Perhaps familiarity has bred contempt. We have forgotten the radical and astonishing claims of the Gospel and sought to turn Easter into an analogy and object lesson. Rob Bell writes – “so when the writers of the Bible talk about Jesus’s resurrection brining new life to the world, they aren’t talking about a new concept. They’re talking about something that has always been true. It’s how the world works.” But it’s not how the world works.   Stand on the hillside at the grave of a young man in the Scottish Highlands. The scenery is dramatic; the weather is bleak, cold and windswept. You have just buried that young man. The way the world works is that is it. His body is in the grave and will rot. The Christian has a different hope.

One time I took the heartbroken parents of a 27-year-old friend who had died suddenly to the mortuary to identify his body. It was both distressing and incredible. His body was there, but he was not there.   In the materialist worldview, that is it. The end. Finito. Suck it up.  But everything in our soul screams out no – that is not right.   Ecclesiastes 3:11 He has made everything beautiful in its time. He has also set eternity in the hearts of men; yet they cannot fathom what God has done from beginning to end’. Humans with eternity in their hearts, live in fear of death, the last enemy.   But not the Christian.

For the Christian the resurrection gives us a future and hope. Its personal, certain and unimaginably wonderful. That is why Calvin declared “Let us, however, consider this settled; that no one has made progress in the school of Christ who does not joyfully await the day of death and final resurrection.” Calvin Institutes 3:10:5.   And urged us to reflect continually upon the resurrection. `”Accordingly, he alone has fully profited in the gospel who has accustomed himself to continual meditation upon the blessed resurrection” Calvin Institutes 3:25:1  Like Job we declare I know that my Redeemer lives, and that in the end he will stand on the earth. And after my skin has been destroyed, yet in my flesh I will see God; I myself will see him – with my own eyes – I and not another. How my heart yearns within me” (Job 19:25-27)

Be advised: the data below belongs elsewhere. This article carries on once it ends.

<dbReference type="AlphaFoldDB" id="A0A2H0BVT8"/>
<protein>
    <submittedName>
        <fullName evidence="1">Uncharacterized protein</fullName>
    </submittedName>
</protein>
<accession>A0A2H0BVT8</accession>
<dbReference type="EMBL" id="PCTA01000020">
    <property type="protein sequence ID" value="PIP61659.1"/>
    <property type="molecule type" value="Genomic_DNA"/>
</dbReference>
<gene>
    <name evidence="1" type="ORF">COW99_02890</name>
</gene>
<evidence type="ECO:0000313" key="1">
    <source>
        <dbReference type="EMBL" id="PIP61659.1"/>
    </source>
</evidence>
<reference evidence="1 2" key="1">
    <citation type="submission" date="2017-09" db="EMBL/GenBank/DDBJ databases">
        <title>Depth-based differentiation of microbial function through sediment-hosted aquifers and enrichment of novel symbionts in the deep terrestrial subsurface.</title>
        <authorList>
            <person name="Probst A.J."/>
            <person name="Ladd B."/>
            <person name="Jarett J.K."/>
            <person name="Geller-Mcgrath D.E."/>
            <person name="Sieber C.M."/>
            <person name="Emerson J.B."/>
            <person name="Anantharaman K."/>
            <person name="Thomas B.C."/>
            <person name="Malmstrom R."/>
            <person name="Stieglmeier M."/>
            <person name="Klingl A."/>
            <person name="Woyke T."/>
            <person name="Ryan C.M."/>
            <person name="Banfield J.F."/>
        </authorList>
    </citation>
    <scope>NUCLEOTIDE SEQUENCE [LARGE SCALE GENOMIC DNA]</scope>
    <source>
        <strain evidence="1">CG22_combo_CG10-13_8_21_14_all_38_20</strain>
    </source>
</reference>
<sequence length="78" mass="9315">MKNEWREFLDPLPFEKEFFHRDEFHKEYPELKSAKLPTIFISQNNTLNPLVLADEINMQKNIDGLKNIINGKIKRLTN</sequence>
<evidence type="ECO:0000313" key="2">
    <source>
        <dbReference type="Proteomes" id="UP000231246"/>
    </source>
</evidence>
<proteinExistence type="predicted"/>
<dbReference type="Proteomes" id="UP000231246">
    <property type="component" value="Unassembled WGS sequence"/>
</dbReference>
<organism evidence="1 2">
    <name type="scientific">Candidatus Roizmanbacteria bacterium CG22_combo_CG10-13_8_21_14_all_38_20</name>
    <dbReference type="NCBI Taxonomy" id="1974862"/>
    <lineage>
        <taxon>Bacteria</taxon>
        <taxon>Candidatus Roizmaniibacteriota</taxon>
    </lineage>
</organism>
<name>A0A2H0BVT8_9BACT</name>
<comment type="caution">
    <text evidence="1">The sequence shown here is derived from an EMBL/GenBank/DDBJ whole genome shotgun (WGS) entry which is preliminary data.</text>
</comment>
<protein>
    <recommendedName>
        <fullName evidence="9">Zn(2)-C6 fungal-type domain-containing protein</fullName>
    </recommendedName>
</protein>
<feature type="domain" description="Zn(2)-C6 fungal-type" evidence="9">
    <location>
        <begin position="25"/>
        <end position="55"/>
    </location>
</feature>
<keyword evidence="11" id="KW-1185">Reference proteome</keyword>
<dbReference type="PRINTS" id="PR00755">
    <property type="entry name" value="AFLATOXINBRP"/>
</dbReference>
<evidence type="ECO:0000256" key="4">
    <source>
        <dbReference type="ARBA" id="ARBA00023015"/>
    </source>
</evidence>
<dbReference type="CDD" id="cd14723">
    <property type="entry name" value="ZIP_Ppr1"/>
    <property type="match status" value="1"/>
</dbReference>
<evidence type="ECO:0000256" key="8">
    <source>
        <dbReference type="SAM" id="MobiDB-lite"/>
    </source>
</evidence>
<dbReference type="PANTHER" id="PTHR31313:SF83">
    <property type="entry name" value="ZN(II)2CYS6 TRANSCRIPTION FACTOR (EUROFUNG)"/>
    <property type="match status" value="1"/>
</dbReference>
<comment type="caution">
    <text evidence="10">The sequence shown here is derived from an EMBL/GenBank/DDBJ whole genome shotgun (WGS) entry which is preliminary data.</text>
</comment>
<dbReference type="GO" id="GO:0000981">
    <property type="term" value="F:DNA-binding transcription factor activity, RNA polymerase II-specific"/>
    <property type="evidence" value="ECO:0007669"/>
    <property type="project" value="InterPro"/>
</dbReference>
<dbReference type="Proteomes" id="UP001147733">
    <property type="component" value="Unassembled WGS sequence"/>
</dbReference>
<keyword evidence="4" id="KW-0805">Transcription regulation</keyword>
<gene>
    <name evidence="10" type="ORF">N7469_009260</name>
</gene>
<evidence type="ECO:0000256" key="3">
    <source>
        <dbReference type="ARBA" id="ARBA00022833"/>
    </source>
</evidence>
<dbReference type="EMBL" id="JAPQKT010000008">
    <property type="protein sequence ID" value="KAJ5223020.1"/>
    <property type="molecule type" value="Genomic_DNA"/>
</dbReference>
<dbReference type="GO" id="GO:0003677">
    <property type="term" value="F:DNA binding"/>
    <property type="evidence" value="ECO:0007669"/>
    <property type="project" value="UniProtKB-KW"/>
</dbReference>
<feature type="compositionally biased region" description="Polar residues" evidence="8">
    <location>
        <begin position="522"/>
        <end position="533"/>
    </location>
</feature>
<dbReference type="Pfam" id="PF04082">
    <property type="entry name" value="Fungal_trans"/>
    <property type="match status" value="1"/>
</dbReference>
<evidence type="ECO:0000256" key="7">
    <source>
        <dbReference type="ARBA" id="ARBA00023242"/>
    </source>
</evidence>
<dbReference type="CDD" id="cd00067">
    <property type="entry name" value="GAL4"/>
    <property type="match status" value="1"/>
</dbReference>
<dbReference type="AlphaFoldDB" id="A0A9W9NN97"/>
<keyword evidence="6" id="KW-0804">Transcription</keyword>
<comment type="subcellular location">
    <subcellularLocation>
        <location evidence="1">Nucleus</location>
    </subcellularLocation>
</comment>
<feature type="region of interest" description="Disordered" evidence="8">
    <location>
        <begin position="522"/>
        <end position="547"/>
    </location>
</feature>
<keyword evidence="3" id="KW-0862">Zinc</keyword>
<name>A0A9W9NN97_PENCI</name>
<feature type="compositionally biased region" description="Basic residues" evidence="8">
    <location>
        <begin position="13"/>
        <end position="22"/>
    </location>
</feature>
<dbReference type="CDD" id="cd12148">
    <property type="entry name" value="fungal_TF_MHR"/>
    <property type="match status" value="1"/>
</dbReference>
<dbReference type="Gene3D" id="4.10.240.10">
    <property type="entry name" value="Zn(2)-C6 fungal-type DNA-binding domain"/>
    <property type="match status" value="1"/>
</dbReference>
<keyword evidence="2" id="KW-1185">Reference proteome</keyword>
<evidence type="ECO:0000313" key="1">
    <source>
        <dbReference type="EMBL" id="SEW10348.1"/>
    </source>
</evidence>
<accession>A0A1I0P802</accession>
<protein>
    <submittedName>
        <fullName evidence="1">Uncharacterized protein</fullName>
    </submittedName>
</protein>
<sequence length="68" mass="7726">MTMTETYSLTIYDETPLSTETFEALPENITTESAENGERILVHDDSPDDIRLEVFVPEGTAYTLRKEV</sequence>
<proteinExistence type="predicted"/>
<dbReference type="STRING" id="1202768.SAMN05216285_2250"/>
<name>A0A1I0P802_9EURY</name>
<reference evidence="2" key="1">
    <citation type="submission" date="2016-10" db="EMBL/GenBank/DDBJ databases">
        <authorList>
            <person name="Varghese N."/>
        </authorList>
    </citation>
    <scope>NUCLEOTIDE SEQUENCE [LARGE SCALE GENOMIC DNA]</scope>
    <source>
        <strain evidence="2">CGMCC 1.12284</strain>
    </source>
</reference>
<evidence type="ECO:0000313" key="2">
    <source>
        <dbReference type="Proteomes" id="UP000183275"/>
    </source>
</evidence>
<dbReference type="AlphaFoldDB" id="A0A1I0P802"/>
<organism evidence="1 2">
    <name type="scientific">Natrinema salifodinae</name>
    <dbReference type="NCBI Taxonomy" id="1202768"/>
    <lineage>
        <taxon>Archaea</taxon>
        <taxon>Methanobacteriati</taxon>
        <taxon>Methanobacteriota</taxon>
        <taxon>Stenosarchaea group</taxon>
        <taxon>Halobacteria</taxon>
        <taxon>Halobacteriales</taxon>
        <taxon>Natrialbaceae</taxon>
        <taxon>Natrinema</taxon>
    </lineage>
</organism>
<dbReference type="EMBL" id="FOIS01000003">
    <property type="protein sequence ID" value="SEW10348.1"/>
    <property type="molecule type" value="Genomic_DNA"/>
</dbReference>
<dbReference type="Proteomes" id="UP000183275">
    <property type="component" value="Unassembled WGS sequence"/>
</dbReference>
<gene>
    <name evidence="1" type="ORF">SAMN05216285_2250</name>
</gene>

The Resurrection for the non-Christian is just as important. You ask for proof and evidence of the Christian gospel. Our number one exhibit is the resurrection of Jesus Christ.   Tim Keller at the Gospel Coalition conference in 2013 made an intriguing statement – Resurrection makes Christianity the most irritating religion on earth.   Why is that? Because you can argue about ethics, doctrines, rituals until you are blue in the face – people are free to believe what they want, what does it matter? But the resurrection means everything is changed. If Christ is not raised that Christians are to be pitied for wasting our lives. But if Christ is raised then that means it would be insane to ignore him and his claims.

The resurrection, therefore, is the place to begin if you are looking for a satisfying faith on which to base your life. Do not waste a lot of time investigating every religion under the sun from animism to Hinduism. Examine the evidence for the resurrection of Jesus instead. If he is risen you need look no further.” (Michael Green).

 

And we are raised with Him, 

Death is dead, love has won,

Christ has conquered; 

And we shall reign with Him, 

For He lives: Christ is risen from the dead! (Townend/Getty).

Happy Easter!

 

 

 


3 thoughts on “If there is no Resurrection – you’re following a Dead Christ

  1. Are the 25% who do not believe in the physical resurrection of Jesus Christians at all? Which god do they believe? They would appear to believe in a god, rather than believe the triune God of Christianity, a difference between g “believing in”, as opposed to “believing” God, who he is. what he has said and what he has done and why.

    If he was not raised we are wasting our time, can all be told to go home, dismissed, at the start of every meeting.